Sprint backlog

Sprint backlog
See also

Sprint backlog - in the SCRUM methodology, it is a set of tasks selected from the backlog of the product, which is implemented in a given sprint. It is determined before the start of the sprint, when planning it. In contrast to the product backlog, which usually consists of user stories, the sprint backlog contains a list of specific tasks to be performed by the development team during the sprint.

All tasks in the current sprint backlog should contain the following information:

a description of the given task, including information about the user's story from which it originates, estimated time of task completion, member of the team responsible for the task, the status of a given task.

Steps for creating a sprint Backlog[edit]

Sprint's backlog is the result of sprint planning, in which the development team, Product owner and Scrum master take part. It is created in the following steps:

1. Selection of user stories from the backlog of the product[edit]

The team determines which stories contained in the product backlog will be completed during the next sprint. The following issues are taken into account in the selection:

  • the sprint goal that was set by the team at the beginning of the planning,
  • the priorities of the stories - usually the team tries to implement the stories with the highest priority in the first place,
  • speed of the team - at what pace the team members work, and so how much work they will be able to do during the sprint. Two estimation methods are possible here:
  • based on the speed of completing tasks in the previous sprint,
  • based on the availability of the team, and therefore information on how much time each team member will work in a given project.

2. Division into tasks[edit]

Every single story that has been selected for the sprint is divided into individual tasks to be performed. Tasks should have the following features:

  • be possible to be carried out by one person,
  • the time of completing one task should not exceed 8 hours,
  • performing all tasks for a given story results in an automatic "closing" of the story,
  • have real value for the project - the sprint backlog should only receive tasks that have a real impact on the project; so we do not add tasks related to, for example, recruitment or organizational meetings to the backlog.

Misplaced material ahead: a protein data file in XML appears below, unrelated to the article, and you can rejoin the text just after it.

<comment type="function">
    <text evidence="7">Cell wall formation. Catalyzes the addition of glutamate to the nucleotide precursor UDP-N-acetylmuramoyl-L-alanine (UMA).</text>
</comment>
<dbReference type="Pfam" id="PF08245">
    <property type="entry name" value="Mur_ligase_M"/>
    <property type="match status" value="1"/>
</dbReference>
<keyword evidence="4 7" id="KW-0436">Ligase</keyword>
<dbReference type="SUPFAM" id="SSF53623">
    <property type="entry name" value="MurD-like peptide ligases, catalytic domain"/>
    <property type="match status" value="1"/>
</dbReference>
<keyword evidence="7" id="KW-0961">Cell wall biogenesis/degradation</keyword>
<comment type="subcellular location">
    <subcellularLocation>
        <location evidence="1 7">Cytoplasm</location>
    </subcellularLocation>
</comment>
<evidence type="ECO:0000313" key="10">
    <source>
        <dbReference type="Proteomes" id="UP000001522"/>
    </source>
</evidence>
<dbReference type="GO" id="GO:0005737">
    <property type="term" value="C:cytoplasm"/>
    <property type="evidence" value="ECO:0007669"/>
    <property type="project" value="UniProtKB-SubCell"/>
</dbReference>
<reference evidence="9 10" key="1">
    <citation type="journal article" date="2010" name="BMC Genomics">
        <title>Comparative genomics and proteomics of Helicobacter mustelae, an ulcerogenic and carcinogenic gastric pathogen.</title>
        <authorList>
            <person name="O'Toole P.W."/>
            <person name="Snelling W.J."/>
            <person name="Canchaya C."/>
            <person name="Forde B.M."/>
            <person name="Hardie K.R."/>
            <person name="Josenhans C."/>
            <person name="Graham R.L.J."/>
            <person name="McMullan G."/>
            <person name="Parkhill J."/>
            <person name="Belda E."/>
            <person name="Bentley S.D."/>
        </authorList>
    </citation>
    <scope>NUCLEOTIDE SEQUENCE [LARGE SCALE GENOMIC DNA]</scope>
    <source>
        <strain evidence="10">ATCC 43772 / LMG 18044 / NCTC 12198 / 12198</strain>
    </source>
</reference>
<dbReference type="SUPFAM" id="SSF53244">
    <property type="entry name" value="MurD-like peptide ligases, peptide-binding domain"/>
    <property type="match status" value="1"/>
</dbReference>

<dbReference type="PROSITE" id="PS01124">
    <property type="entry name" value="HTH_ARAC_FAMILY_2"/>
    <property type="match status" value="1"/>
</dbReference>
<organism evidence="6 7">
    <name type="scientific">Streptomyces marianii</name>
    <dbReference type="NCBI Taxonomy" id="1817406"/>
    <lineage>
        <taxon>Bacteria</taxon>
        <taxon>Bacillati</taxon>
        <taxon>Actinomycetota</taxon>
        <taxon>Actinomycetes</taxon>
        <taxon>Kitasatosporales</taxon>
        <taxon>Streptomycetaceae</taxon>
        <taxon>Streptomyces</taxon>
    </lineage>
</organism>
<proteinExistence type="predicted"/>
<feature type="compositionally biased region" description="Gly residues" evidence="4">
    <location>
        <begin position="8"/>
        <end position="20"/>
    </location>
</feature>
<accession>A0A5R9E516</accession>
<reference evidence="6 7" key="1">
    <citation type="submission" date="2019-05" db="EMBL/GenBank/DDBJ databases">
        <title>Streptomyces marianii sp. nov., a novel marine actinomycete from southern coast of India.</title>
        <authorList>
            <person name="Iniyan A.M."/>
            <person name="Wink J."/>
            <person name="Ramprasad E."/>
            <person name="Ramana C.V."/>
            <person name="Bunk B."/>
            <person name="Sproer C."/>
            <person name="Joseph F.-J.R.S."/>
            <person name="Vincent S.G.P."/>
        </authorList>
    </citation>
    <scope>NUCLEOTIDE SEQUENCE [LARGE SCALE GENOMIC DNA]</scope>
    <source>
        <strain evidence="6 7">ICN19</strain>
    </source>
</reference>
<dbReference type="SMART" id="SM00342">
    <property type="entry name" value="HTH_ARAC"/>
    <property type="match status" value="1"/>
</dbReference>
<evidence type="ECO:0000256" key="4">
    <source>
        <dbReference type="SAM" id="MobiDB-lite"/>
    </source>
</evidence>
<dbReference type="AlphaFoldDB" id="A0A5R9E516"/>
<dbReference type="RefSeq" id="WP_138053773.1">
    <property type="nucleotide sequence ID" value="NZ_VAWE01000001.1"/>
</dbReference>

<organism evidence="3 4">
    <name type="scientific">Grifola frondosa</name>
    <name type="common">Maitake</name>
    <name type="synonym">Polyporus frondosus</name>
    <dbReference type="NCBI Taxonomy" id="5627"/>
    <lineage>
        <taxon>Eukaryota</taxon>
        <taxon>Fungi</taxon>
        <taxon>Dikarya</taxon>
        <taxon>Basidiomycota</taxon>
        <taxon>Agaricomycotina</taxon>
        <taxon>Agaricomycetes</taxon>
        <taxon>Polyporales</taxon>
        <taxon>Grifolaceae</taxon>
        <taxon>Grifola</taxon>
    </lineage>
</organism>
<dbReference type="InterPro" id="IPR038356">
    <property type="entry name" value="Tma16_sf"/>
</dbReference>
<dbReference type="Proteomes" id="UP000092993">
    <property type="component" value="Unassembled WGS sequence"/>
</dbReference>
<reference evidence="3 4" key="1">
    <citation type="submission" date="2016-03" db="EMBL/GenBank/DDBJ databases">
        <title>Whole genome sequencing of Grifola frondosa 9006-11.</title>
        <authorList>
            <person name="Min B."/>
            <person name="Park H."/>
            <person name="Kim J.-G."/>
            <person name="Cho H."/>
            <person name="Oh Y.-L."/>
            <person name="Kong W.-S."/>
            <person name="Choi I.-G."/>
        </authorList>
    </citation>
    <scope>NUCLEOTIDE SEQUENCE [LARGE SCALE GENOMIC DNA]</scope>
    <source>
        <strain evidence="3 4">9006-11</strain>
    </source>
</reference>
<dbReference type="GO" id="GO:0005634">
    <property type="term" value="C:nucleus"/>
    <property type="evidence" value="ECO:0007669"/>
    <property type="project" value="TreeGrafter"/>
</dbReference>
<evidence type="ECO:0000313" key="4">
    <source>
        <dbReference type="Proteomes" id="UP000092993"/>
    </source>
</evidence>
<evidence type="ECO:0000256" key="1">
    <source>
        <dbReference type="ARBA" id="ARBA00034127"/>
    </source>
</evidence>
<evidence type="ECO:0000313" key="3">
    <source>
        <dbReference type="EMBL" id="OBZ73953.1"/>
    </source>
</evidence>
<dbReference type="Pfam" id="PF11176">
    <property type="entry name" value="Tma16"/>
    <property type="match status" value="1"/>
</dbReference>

Examples of task types to which a story can be divided:

  • preparation of documentation,
  • UI project,
  • test planning,
  • test automation,
  • implementation,
  • meeting with the product owner,
  • buffer,
  • preparation of test cases,
  • code review,
  • tests,
  • improvement of errors.

3. Task estimation[edit]

For each task that was defined in the previous step, the team determines the predictable time of its execution in ideal hours, so how many hours will it take for one person to perform this task in ideal conditions. If a given task is estimated to be over 8 hours, then it should be considered whether it would be reasonable to split it into several smaller ones - especially if the estimated length of implementation is several times greater than 8 hours.

Tasks should be assessed jointly by the entire team, and not by its individual members, without agreement with the others.

An example of a tool that can be used to estimate tasks is planning poker.

Changes in the backlog during the sprint[edit]

The owner of the sprint backlog is the development team, and only he can make changes during the sprint.

Backlog presents information about the status of a given sprint, which is why it is constantly updated during the sprint - for example, information about who the given task was assigned to and the status of its implementation are added.

There are changes in the tasks themselves, so if the team decides that all the necessary tasks are not taken into account during the sprint planning, or that the tasks have been incorrectly formulated, then they can make the necessary changes to the sprint backlog, and then continue working according to the new arrangements.

It is also possible to edit the backlog consisting of removing unnecessary tasks, or changes related to the estimated labor intensity.

A particular example of a change introduced in the sprint backlog is changes in the sprint range itself, i.e. e.g. removing tasks or stories from it, if the team decides that it will not be able to perform them within a given sprint. Such changes should, however, be determined through negotiations with Product Owner.